October 7, 2020
Federal Policy Director
October 7, 2020
A new report from ITEP finds that taxes people pay directly would stay the same or go down in 2022 for 98.1 percent of Americans under Democratic presidential candidate Joe Biden’s tax plan. Corporate taxes would go up which could indirectly raise taxes on individuals, but the effects for low- and middle-income people would likely be insignificant or offset by other tax cuts in his plan.
The plan would raise personal income taxes or payroll taxes on just 1.9 percent of taxpayers in 2022. The share paying more would vary slightly by state, from a high of 3.7 percent in Connecticut to a low of 0.6 percent in West Virginia.
Personal Income Tax and Payroll Tax Proposals
Biden’s proposed personal income tax increases would all apply to taxpayers with taxable income exceeding $400,000. His payroll tax hike would apply the 12.4 percent Social Security tax to earned income exceeding $400,000.
The five states with the lowest share of taxpayers facing a tax increase from these proposals are West Virginia, Mississippi, Arkansas, New Mexico and Kentucky.
The five states with the highest share are Connecticut, New Jersey, Massachusetts, California and New York (and Washington, DC).
This result is unsurprising. States with more high-income individuals would have a larger share of residents who pay more under Biden’s plan. But even in the richest states, the share with personal income tax increases or payroll tax increases would be less than 4 percent.
Biden has also proposed cuts in the personal income tax, which ITEP has not yet analyzed. These tax cuts would generally benefit those with incomes below $400,000 and not the taxpayers that we identify as paying more under his plan.
Corporate Income Tax Proposals
So why are some of Biden’s opponents claiming that a much larger number of people would pay more under Biden’s plan? To the extent that their claims are based on any facts at all, Biden’s opponents are referring to indirect tax increases, meaning increases in the corporate income tax.
Biden’s proposals to increase the personal income tax and payroll tax can be thought of as direct tax hikes because people pay these taxes directly. Our finding that only 1.9 percent of taxpayers in the U.S. would be affected by these direct tax increases is in line with what other analysts have found.
Biden also proposes to hike the corporate income tax in several ways, and this could result in an indirect tax increase on individual Americans. The corporate income tax is ultimately borne by people, but there is some debate over which people. Some believe that a small portion is eventually paid indirectly by working people in the form of lower wages. It is unclear whether this really happens, and it certainly does not happen in the short-term (as demonstrated by the Trump corporate tax cuts, which have not trickled down to workers). ITEP follows Congress’s official revenue estimator in assuming that during the first year after a corporate tax hike is enacted, it is borne entirely by the owners of corporate stocks and other business assets because smaller profits are passed onto them.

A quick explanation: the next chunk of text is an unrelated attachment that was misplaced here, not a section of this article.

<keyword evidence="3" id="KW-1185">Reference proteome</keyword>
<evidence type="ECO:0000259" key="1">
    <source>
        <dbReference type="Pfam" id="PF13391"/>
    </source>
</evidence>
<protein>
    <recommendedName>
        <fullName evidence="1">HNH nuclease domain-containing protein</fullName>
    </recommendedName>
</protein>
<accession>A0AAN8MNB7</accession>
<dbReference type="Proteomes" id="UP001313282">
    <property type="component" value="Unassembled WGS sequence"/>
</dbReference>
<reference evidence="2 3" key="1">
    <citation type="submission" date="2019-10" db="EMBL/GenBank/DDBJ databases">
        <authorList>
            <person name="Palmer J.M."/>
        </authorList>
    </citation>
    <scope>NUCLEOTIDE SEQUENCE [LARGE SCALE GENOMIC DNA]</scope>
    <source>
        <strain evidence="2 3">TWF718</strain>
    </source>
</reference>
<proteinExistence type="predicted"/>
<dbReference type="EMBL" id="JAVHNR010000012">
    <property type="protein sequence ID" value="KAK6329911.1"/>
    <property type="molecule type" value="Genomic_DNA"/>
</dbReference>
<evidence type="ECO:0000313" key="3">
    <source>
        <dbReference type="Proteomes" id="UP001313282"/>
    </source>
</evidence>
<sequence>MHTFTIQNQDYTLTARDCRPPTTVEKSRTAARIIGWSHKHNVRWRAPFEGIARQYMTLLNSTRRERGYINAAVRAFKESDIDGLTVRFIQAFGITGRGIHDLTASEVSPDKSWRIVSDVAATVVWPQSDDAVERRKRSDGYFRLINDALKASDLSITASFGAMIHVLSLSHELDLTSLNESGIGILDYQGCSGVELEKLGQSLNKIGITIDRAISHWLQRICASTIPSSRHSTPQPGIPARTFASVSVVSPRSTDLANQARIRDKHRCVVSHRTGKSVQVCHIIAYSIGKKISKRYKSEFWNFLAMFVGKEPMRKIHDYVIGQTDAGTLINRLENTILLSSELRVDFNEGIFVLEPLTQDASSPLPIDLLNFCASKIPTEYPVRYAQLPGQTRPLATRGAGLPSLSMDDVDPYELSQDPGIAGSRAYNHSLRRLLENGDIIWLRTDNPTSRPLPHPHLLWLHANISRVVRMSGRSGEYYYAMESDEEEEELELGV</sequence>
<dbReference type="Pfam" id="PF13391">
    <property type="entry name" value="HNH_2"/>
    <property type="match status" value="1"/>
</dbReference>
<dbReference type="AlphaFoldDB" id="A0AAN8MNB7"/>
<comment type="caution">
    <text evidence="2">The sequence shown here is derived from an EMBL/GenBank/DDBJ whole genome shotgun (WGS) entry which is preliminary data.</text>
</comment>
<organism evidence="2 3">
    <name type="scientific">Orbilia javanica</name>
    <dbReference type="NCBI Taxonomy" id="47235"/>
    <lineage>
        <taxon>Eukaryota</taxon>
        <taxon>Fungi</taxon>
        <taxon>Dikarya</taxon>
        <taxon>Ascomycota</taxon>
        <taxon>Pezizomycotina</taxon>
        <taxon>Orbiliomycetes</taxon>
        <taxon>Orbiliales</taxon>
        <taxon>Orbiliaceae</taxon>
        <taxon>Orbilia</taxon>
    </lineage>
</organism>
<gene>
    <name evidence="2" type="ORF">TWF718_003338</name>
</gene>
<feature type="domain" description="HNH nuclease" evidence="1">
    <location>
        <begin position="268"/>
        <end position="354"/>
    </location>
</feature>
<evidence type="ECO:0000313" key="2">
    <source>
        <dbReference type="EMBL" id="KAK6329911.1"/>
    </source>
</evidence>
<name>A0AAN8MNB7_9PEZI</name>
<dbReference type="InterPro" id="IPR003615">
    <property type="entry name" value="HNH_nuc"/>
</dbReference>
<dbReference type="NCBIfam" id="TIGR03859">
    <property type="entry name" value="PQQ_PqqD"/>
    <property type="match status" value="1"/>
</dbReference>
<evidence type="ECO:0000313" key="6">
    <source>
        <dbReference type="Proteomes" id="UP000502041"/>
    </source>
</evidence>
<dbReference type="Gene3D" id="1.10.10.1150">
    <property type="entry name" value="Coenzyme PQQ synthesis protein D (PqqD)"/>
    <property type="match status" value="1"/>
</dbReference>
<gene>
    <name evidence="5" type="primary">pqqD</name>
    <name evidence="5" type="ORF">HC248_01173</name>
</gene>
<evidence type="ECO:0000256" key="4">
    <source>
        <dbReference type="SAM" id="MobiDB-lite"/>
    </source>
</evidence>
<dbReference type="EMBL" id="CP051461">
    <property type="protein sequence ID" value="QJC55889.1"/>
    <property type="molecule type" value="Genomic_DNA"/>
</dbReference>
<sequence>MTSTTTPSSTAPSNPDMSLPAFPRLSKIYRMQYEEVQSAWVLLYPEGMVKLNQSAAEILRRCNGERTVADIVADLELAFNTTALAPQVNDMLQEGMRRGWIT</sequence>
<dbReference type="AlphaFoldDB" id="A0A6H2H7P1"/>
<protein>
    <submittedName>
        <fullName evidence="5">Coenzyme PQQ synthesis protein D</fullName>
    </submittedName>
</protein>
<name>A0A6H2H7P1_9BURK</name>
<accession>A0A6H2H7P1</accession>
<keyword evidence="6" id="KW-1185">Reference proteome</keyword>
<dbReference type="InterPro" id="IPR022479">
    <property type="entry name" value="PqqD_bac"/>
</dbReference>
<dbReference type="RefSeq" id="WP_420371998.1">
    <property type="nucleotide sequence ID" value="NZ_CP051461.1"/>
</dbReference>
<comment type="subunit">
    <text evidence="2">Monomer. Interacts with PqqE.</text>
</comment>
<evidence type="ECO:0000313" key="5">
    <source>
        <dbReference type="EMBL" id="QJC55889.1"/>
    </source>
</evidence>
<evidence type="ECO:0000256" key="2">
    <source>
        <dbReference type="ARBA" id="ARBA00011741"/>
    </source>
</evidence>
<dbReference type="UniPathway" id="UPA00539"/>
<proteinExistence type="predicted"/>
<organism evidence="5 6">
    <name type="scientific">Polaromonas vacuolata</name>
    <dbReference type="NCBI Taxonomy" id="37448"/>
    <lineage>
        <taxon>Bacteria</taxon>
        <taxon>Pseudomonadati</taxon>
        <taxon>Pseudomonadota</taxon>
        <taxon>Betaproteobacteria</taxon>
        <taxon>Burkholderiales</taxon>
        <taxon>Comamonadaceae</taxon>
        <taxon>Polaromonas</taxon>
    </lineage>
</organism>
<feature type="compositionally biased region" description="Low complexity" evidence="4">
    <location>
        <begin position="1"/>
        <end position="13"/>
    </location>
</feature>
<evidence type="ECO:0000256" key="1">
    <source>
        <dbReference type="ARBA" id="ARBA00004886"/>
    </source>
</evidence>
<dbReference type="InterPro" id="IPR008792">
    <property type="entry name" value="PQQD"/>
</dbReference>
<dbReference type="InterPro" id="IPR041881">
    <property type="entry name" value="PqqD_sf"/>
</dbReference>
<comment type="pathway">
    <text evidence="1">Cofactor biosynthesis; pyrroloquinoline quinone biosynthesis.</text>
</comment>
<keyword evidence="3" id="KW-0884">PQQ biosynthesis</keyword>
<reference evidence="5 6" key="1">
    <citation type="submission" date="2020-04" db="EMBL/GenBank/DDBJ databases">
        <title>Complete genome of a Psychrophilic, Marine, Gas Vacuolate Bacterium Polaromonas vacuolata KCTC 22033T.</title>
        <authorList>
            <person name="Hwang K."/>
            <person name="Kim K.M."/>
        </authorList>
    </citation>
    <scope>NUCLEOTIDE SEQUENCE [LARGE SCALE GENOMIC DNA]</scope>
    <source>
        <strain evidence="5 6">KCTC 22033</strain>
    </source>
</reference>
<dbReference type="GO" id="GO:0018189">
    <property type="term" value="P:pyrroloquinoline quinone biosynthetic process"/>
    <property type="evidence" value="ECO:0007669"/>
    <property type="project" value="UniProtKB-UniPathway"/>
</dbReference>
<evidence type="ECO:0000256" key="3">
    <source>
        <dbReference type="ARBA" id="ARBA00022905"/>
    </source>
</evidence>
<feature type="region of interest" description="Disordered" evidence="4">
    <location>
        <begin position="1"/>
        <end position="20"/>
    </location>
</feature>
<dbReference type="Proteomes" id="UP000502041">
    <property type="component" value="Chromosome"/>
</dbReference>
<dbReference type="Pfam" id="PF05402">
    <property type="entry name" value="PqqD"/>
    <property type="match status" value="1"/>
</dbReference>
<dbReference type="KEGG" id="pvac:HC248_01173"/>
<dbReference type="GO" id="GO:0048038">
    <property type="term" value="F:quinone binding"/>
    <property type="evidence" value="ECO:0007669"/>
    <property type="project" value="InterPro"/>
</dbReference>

Some of these corporate stocks and business assets are owned by foreign investors. Some are owned by Americans at different income levels but–by far–most are owned by the well-off.
In other words, the corporate income tax increases that Biden proposes could be felt indirectly by individuals at different income levels, but the significant impacts would be felt by the well-off.
For most low- and middle-income people, these indirect tax increases would be insignificant or they would be offset by tax cuts in Biden’s plan.
While ITEP has not analyzed all of Biden’s proposed tax cuts, we have analyzed a significant one, his proposal to expand the Child Tax Credit, which is borrowed from the House Democrats’ HEROES Act.
We find that for low- and middle-income people, the expansion of the Child Tax Credit would, on average, more than offset any indirect tax increase resulting from Biden’s proposals to raise the corporate tax rate and shut down offshore tax breaks (the most significant, by far, of his proposals to hike corporate taxes).
The expansion of the Child Tax Credit of course only benefits those with children. However, the Biden plan includes many other tax breaks to help low- and middle-income people in various stages in life, including childless older workers, renters, first-time homeowners, people paying off student loans, and people trying to save for retirement, among others.
The bottom line is that taxes that people pay directly–either by filling out a tax return or by having taxes withheld from their earnings–would not go up for 98.1 percent of Americans. Corporate taxes would go up, but the effects for low- and middle-income people would be either insignificant or offset by tax cuts in Biden’s plan.